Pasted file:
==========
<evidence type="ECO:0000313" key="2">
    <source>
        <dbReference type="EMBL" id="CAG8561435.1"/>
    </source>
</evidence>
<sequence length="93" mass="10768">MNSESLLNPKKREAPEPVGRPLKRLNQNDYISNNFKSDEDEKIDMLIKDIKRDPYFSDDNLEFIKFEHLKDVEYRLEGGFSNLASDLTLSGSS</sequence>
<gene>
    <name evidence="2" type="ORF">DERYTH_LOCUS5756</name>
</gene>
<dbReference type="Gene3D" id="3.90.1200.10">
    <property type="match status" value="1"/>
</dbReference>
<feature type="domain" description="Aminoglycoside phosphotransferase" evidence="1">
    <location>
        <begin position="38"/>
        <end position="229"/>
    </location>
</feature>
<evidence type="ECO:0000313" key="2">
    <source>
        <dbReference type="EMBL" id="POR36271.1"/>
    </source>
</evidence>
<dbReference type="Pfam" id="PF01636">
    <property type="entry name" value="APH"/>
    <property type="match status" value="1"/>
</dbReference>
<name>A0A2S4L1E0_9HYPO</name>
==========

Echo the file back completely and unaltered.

<evidence type="ECO:0000313" key="2">
    <source>
        <dbReference type="EMBL" id="CAG8561435.1"/>
    </source>
</evidence>
<sequence length="93" mass="10768">MNSESLLNPKKREAPEPVGRPLKRLNQNDYISNNFKSDEDEKIDMLIKDIKRDPYFSDDNLEFIKFEHLKDVEYRLEGGFSNLASDLTLSGSS</sequence>
<gene>
    <name evidence="2" type="ORF">DERYTH_LOCUS5756</name>
</gene>
<dbReference type="Gene3D" id="3.90.1200.10">
    <property type="match status" value="1"/>
</dbReference>
<feature type="domain" description="Aminoglycoside phosphotransferase" evidence="1">
    <location>
        <begin position="38"/>
        <end position="229"/>
    </location>
</feature>
<evidence type="ECO:0000313" key="2">
    <source>
        <dbReference type="EMBL" id="POR36271.1"/>
    </source>
</evidence>
<dbReference type="Pfam" id="PF01636">
    <property type="entry name" value="APH"/>
    <property type="match status" value="1"/>
</dbReference>
<name>A0A2S4L1E0_9HYPO</name>